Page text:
1. Poll your customers. Using your email database or a Facebook poll, ask customers to list the top three reasons why they eat at your pizzeria. If the majority list price as the No. 1 or No. 2 factor, you’ll want to raise your prices gradually over a couple of months. If price is No. 3 or doesn’t even make the list, one larger price increase may do the trick.

2. Work on positioning your brand. In all of your marketing materials, position your pizzeria’s brand around high quality and high value rather than low price. Make sure your special offers and coupons maintain that brand position—rather than undermine it—in the consumer’s perception. “Position yourself as a premium brand, and you can raise your prices without worry,” Brauser wrote. “Position yourself as a discount brand or an in-between, and you will have a lot more trouble with a price increase.” For coupons and specials, focus on family packs and multi-item bundles rather than big, slashing discounts that scream, “CHEAP PIZZA HERE!”

3. Add some extra pennies. “If you add .99 to many item prices, use that .99 figure throughout your menu,” Brauser wrote. “If you don’t use the .99 figure, raise your prices so that you can capture those extra cents on every item. Imagine getting an extra nine cents on every order merely by ending the price in .99 instead of .90. If you average 500 orders per week, that’s an extra $45 dollars a week or $2,340 per year of pure profit."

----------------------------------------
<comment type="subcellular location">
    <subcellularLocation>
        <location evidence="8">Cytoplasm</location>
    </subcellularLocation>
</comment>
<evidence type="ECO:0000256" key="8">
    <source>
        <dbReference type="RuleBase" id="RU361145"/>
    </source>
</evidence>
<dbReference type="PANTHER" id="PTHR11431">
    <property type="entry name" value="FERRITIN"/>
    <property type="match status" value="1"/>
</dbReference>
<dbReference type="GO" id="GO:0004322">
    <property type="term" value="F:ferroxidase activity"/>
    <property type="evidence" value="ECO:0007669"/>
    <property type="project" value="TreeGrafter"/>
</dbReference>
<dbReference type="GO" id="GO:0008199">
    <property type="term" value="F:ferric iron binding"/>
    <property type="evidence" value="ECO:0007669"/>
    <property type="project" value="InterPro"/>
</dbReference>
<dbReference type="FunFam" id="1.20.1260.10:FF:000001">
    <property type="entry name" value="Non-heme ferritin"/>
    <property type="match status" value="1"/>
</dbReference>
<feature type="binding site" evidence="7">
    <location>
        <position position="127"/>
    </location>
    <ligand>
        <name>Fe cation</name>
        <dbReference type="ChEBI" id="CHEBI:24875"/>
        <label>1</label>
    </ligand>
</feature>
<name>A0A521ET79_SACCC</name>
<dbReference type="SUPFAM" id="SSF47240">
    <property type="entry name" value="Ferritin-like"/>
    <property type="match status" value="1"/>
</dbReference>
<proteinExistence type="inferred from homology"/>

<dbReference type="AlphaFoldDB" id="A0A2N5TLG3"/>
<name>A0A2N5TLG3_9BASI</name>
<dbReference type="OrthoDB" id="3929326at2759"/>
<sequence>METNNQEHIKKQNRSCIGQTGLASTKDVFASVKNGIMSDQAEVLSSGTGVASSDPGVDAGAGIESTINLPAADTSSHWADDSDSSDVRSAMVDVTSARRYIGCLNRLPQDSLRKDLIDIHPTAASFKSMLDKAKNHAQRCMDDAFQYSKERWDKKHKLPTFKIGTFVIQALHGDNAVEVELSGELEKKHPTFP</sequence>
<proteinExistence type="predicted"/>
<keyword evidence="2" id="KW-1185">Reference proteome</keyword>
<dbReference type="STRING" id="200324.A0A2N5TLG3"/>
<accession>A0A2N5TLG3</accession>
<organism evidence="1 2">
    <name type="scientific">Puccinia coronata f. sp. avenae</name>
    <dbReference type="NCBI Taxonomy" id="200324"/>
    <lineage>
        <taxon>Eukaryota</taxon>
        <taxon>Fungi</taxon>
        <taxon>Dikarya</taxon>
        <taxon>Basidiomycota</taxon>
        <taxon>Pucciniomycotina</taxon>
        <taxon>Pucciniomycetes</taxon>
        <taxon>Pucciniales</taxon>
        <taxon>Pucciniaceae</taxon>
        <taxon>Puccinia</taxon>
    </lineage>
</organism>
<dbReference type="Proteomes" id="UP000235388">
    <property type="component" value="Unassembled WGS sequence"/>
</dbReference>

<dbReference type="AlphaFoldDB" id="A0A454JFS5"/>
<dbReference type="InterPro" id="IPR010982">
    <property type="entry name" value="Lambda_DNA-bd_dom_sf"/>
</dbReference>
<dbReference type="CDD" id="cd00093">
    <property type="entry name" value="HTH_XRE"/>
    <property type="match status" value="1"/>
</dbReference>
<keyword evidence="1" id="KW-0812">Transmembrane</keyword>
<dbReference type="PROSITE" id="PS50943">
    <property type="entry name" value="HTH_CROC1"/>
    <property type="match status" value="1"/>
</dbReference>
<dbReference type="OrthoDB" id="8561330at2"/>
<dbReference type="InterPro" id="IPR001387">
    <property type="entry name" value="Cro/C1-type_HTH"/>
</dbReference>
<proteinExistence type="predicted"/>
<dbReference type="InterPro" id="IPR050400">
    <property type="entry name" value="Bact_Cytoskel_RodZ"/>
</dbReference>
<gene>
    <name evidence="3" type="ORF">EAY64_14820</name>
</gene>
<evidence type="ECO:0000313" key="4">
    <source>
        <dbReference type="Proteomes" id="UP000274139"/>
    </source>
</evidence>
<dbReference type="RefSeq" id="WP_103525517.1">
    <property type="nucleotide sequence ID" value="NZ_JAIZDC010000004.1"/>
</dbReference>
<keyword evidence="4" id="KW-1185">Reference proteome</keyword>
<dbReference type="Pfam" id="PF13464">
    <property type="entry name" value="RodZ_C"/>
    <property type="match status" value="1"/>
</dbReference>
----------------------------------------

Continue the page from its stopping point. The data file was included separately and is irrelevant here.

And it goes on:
4. Start a loyalty program. Boost your customers’ value perception by offering loyalty rewards to regulars. Make sure to offer worthwhile rewards, such as a point for every dollar spent, with a free-food offering that kicks in quickly.

Check out these five expert tips for creating a moneymaking customer loyalty program.

5. Control your food costs. If you’ve already positioned your pizzeria as a cheap-pizza option and can’t change it, get your food costs under control. No more free-throwing that expensive cheese! Determine the exact portions for every ingredient on every pizza, post charts as visual aids that your employees can easily follow, and weigh out everything on a scale.

6. Perform a cost-price analysis. Weed out those menu items that don’t make you any money. Is that seafood pasta entrée a low-margin, low-volume seller? Get rid of it. If you’ve got a high-margin item that just doesn’t sell well, try positioning it more prominently on the menu and tweaking your description to make it sound more appealing. Also try offering incentives to encourage your servers to sell more of the high-margin items.

The National Restaurant Association recommends reviewing your menu prices at least twice a year—or even quarterly. Pay close attention to what’s selling and what’s not selling and, just as importantly, how every item impacts your bottom line. Then change your prices again as needed with that information in mind.

John Arena believes pizzeria owners need to stop selling themselves—and their food—short. “Considering the passion and skill and hard work that goes into operating a pizzeria, not to mention the tremendous risk and the physical and emotional wear-and-tear on you and your family, we’re all underpaid,” he says. “Pizza should be more expensive than it is. And you can definitely quote me on that.”